Intensive listening is different from extensive listening in that students listen specifically in order to work on listening skills, and in order to study the way in which English is spoken. It usually takes place in classrooms or language laboratories, and typically occurs when teachers are present to guide students through any listening difficulties, and point them to areas of interest.



26. Explain the 3 parts of a reading lesson: pre-reading, reading, post-reading. What is the theory behind each part and how do they together help students comprehend more?



3) Building the writing habit Many students either think or say that they cannot, or do not want to write. We need to engage them, from early levels, with activities which are easy and enjoyable to take part in, so that writing activities not only become a normal part of classroom life but also present opportunities for students to achieve almost instant success. It is when students have acquired this writing habit that they are able to look at written genres and involve themselves in the writing process with enthusiasm.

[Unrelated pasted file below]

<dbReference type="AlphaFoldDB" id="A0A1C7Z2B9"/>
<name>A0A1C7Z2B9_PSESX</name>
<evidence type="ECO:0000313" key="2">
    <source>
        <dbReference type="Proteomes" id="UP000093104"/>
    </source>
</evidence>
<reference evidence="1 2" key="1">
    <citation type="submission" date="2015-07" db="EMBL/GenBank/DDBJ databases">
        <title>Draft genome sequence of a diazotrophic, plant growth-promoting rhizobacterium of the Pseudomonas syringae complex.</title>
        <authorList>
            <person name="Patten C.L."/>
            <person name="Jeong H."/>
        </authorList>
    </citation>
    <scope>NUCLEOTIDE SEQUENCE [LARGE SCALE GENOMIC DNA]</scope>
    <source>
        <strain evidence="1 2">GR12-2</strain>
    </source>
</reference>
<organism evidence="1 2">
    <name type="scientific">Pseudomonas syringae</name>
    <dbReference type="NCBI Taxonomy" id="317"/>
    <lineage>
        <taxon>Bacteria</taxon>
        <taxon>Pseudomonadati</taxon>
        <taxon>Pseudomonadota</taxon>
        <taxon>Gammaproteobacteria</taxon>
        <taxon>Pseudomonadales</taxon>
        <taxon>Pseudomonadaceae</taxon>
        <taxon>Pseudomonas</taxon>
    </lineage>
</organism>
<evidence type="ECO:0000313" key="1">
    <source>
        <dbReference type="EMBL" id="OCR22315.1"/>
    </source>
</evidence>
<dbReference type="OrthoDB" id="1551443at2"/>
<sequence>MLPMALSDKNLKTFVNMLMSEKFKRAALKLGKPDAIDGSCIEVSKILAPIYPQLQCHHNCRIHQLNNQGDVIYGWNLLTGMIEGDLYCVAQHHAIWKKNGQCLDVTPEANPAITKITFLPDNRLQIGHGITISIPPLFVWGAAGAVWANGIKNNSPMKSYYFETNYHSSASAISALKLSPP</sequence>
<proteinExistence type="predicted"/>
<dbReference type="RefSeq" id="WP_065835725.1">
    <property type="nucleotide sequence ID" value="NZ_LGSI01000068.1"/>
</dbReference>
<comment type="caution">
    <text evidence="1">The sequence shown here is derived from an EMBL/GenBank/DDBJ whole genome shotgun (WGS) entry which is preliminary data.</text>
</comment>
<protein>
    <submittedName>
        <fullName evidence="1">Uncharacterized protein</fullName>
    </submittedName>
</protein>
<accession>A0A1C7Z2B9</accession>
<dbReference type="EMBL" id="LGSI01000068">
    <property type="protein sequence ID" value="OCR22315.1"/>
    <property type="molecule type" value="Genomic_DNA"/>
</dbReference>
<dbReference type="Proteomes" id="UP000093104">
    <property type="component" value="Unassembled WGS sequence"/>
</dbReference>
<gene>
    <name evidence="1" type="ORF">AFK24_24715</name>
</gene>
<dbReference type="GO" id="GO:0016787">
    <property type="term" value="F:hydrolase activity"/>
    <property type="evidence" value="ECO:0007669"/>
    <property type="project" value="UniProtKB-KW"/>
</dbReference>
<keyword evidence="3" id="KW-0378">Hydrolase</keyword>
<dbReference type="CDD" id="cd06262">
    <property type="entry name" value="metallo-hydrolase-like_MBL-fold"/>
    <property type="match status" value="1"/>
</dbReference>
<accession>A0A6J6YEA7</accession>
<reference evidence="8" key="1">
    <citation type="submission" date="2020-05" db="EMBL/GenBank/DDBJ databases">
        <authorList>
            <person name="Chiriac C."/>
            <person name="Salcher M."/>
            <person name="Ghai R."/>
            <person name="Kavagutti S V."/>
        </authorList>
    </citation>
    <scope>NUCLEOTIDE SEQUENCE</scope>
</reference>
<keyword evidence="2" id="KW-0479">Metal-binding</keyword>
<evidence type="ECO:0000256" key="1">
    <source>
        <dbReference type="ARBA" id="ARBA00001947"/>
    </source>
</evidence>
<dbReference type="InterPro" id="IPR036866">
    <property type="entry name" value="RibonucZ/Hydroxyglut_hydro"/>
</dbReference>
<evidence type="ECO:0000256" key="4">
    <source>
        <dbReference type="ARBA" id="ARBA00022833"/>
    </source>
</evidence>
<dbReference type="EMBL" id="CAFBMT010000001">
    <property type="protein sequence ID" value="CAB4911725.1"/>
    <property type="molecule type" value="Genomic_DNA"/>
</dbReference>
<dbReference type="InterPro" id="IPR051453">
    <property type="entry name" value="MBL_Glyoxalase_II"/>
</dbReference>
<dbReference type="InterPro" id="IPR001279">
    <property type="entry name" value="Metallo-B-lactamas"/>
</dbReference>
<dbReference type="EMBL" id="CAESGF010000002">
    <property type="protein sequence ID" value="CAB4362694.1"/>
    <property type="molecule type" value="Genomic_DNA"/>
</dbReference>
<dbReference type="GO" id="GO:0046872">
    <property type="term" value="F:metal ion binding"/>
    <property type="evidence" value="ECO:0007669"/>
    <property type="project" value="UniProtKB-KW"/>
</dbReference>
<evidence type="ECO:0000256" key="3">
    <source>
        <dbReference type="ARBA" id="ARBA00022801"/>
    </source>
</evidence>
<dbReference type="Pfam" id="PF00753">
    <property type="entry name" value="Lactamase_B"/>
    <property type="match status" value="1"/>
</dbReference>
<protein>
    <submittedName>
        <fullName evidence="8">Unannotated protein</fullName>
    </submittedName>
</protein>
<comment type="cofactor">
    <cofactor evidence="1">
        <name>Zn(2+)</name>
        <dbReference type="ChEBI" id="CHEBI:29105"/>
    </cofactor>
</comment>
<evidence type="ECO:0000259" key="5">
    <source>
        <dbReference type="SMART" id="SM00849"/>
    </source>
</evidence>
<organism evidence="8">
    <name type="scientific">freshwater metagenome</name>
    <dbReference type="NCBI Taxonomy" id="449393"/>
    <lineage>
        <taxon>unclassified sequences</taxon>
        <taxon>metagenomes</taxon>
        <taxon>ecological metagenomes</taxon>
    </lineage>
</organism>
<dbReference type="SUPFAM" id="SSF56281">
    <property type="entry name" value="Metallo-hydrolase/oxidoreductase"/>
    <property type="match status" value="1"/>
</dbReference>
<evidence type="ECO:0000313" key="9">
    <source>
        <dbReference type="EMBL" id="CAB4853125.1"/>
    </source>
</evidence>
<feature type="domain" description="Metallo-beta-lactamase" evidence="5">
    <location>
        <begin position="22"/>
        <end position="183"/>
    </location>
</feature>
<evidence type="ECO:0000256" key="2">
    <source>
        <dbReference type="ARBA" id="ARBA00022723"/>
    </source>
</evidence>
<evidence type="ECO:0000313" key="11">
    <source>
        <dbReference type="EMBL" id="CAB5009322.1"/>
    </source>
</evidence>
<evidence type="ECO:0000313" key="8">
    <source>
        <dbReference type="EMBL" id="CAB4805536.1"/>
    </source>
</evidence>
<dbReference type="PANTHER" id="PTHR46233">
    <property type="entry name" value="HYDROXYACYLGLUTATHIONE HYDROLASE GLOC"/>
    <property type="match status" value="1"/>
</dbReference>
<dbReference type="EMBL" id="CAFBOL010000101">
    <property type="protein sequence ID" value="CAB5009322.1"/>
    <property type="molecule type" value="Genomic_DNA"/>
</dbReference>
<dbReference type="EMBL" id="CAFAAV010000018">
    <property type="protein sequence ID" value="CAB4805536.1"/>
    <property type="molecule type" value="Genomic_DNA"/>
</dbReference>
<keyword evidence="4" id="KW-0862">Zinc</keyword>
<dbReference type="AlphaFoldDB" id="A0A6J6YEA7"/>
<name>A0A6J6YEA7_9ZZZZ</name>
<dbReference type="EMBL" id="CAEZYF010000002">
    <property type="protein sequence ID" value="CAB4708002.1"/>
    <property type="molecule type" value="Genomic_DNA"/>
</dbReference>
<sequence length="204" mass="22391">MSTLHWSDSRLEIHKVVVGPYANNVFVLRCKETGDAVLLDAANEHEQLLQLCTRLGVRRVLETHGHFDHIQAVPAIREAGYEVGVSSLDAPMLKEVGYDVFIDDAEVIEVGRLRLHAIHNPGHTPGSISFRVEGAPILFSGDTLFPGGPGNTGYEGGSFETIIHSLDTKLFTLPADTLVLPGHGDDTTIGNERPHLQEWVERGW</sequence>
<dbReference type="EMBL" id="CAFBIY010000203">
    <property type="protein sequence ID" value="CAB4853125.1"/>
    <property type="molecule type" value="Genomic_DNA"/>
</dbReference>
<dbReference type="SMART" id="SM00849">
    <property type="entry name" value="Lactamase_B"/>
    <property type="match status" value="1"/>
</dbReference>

27. You are teaching a class with 30 students that meets once a week. The
students in the class are all at different levels. How do you keep all the students interested and learning?


What if students are all at different levels?

One of the biggest problems teachers face is classes where the students are at different levels - some with quite competent English, some whose English isn't very good, and some whose English is only just getting started. Even if things are not quite so extreme, teachers of English - along with teachers of other curriculum subjects - regularly face mixed-ability groups where different individuals are at different levels and have different abilities. What then are the possible ways of dealing with the situation?